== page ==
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Molly Seidel runs Boston’s 26.TRUE Marathon

Seidel joined 200 other runners at 26.TRUE, an unsanctioned marathon that aims to celebrate culture and diversity in the neighborhoods of Boston

Molly Seidel Photo by: Kevin Morris

American Olympian Molly Seidel may not have toed the line in Hopkinton on Marathon Monday, but she did run a marathon in Boston over the weekend. The U.S. bronze Olympic medallist joined 200 other runners on Saturday to take part in 26.TRUE, an unsanctioned marathon designed to “amplify and celebrate the culture and diversity of the neighborhoods that make up the City of Boston,” as per Race Roster.

This year was the fourth edition of 26.TRUE, organized by the PIONEERS Run Crew, a running club that focuses on making running accessible and equitable for the Black, Indigenous, and People of Color (BIPOC) community living in Boston. 26.TRUE has lower financial barriers to entry and no restrictions for marathon pace, unlike the Boston Athletic Association’s (B.A.A.) race. With no clock running, every runner gets to break the tape at the end of the race—the race aims to be a celebration of every runner, while also showcasing the “real” Boston.

Molly Seidel to tackle Canyons Endurance Run 50K in her ultra debut

Seidel joined the runners at 26.TRUE with her sponsor PUMA (who also sponsors 26.TRUE) after a challenging start to her 2024 running season—she was forced to pull out of the U.S. Olympic marathon trials in February due to injury. She has returned on the running scene and is slated to hit the trails (again) on April 26, this time at the renowned Canyons Endurance Run by UTMB in Auburn, Calif., which is also home to the Western States 100 (WSER).

Seidel has faced some health struggles since the 2020 Tokyo Olympics, pressing pause on competition pre-World championships due to a sacral stress reaction (later diagnosed as a full sacral stress fracture). At the 2023 Chicago Marathon on Oct. 8, Seidel finished eighth, in 2:23:07, in her first marathon since April 2022 (she took fourth place at the 2021 NYC Marathon).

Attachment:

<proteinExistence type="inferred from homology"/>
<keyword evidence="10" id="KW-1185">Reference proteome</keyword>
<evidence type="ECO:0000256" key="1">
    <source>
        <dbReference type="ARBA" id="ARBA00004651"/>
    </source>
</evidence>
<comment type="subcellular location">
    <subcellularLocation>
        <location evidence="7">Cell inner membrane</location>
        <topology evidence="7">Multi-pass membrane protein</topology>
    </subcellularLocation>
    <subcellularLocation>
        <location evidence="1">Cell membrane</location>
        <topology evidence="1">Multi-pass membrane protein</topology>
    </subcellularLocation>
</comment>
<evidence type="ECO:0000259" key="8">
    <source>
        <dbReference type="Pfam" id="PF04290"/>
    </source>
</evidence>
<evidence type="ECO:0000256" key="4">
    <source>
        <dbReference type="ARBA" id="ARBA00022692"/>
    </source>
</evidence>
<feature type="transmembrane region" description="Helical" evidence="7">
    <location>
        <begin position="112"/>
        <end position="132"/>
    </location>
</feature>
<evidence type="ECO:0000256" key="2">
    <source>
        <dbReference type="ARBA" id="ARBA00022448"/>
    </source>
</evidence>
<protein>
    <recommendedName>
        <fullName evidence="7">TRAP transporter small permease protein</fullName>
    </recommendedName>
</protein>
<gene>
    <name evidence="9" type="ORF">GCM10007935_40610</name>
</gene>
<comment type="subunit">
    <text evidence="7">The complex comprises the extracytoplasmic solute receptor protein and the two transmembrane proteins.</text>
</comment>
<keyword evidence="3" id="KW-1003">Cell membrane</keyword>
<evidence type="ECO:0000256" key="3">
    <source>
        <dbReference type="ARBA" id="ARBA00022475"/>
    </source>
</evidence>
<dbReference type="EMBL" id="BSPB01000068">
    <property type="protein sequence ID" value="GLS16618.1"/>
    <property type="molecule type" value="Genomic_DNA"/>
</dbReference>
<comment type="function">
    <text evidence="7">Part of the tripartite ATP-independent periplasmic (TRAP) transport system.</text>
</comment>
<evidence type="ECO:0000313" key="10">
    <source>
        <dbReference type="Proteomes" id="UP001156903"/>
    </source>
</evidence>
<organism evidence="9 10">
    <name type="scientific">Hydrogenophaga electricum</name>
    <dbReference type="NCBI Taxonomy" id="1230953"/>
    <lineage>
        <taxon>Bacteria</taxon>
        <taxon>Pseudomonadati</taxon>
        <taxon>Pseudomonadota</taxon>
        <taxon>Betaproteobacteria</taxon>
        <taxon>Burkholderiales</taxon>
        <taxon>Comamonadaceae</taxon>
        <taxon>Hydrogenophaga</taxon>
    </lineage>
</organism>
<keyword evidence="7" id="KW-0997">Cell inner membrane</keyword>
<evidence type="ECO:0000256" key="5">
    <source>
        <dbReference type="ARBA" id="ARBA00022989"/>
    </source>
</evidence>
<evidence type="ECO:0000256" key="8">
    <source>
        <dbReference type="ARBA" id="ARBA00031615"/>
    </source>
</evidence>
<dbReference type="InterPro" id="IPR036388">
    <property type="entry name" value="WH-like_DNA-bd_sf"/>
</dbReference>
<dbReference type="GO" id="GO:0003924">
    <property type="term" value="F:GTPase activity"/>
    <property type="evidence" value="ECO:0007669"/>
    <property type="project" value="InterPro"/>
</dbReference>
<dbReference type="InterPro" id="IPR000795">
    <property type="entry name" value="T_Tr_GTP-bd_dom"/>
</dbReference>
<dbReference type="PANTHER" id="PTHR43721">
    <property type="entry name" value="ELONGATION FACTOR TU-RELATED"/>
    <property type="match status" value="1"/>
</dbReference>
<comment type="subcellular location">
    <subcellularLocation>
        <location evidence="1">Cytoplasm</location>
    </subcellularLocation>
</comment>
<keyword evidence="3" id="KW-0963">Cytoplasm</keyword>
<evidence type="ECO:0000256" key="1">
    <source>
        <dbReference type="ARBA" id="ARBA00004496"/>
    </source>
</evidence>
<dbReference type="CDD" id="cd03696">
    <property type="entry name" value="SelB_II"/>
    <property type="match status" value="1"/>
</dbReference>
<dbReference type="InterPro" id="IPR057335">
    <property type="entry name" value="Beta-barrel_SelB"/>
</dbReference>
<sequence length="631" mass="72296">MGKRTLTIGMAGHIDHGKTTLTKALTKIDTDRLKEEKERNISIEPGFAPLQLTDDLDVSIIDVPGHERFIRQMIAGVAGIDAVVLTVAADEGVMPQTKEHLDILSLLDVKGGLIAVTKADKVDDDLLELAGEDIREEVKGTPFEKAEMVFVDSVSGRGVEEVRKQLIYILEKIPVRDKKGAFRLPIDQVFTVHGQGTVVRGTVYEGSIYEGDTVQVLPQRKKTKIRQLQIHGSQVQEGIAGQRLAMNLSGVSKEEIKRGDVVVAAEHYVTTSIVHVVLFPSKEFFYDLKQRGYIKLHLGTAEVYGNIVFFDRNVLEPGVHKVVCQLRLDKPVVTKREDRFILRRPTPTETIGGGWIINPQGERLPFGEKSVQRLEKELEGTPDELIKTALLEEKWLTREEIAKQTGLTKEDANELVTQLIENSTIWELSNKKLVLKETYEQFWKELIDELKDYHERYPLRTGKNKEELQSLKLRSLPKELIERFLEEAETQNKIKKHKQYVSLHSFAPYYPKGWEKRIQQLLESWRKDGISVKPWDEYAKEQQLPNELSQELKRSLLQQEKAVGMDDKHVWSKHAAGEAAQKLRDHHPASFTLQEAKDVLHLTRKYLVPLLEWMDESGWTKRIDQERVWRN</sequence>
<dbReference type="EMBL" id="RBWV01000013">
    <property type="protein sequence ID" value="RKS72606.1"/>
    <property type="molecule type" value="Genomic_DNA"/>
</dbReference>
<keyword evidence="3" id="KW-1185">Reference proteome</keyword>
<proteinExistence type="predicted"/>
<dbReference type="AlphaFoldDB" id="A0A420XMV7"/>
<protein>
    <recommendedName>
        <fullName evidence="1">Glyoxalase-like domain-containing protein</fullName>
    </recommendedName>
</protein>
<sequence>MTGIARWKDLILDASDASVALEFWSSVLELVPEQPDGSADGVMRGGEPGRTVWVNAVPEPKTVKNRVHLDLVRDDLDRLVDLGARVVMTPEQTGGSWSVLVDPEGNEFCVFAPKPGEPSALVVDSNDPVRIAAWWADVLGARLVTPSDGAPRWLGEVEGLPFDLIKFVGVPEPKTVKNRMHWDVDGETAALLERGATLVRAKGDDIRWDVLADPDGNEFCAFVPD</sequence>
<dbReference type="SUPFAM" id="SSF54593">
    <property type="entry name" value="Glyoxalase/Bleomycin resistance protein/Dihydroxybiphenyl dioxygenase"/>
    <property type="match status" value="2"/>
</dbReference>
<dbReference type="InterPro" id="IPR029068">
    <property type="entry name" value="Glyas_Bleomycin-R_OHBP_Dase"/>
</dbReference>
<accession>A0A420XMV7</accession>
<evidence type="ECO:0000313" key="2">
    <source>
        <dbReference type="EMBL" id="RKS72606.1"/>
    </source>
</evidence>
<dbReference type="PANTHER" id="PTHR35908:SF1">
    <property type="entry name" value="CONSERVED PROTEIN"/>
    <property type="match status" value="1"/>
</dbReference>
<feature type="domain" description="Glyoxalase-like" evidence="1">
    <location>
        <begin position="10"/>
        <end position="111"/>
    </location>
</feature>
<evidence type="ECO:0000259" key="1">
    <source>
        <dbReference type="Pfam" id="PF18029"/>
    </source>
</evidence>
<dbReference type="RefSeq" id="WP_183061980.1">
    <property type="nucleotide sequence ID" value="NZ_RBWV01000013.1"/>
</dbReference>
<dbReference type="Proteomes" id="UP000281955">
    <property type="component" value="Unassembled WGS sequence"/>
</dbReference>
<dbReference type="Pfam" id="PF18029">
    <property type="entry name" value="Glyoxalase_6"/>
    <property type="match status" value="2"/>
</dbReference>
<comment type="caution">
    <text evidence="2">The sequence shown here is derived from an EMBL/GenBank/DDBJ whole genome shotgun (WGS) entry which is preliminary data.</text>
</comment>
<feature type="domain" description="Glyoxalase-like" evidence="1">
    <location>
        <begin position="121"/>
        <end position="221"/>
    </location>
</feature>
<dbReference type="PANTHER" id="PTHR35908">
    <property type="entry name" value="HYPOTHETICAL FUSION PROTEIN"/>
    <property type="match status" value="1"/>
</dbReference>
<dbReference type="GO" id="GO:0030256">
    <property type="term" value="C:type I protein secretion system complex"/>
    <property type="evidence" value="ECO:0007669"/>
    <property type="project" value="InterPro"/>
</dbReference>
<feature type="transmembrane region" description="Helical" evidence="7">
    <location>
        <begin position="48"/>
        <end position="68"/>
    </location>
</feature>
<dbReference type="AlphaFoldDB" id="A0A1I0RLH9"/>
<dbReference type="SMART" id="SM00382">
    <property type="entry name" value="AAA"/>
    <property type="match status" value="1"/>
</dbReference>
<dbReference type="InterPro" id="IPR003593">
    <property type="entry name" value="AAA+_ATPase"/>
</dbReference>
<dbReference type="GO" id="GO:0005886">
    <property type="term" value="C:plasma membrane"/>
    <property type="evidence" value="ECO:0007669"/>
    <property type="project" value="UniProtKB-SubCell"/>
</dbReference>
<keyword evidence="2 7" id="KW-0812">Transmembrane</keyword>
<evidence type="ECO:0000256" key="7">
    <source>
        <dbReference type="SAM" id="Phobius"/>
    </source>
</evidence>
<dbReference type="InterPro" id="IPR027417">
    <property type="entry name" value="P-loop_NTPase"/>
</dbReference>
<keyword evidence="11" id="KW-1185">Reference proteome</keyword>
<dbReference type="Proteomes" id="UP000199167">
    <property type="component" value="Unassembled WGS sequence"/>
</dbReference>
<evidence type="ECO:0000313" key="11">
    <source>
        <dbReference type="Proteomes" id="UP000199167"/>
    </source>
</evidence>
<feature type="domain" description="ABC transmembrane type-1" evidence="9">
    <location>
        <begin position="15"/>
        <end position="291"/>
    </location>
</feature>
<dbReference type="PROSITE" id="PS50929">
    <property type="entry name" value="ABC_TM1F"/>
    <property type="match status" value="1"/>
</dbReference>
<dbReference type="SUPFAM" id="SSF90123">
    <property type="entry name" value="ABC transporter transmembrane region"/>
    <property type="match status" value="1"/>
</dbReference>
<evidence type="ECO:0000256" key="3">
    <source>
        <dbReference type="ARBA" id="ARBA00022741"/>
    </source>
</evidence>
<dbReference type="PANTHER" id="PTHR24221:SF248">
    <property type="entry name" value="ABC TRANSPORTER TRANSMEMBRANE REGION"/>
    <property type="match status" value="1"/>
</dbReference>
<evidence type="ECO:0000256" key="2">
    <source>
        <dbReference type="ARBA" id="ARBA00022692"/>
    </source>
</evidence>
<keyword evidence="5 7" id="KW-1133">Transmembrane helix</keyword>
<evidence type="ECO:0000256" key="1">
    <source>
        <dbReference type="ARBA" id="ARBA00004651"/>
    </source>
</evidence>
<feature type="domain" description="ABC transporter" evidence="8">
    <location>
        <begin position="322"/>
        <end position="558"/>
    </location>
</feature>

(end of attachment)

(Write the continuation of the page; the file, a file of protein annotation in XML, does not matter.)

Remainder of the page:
“This is such an awesome race because it highlights the neighborhoods of Boston, the people of Boston, and it’s so fun to be out here,” she posted post-26.TRUE on Instagram.

PIONEERS Run Crew (along with runners from TrailBlazHers Run Co.), recently made headlines last week after filing a lawsuit against the B.A.A and the Newton police department, asking them to “enjoin racial profiling and harassment against the running group and its members,” according to Boston 25 News.

The lawsuit follows controversy after the 2023 Boston Marathon, when fans at a PRC and TralBlazHers Run Co. hosted cheer station said they were unfairly policed during the race, writing on social media that the police’s message was “heavy-handed and unnecessary” when compared to police response elsewhere along the marathon route.

The B.A.A issued an apology following the race, stating that it should have created a more welcoming environment along the Boston Marathon course. In response to the recent lawsuit, the B.A.A released a statement, saying it had not had time to review the complaint while focused on creating a “joyous experience for all.”

This year’s 26.TRUE involved city support and licensing, and had Boston mayor Michelle Wu kicking off the race with a speech. “We witnessed the impact of a community-organized event through the 10 cheer zones along neighborhoods, bike support along the route, and a celebratory block party at the finish line,” 26.TRUE posted on Instagram, and Seidel’s post echoed their sentiment: “kicking off Boston Marathon weekend right.”

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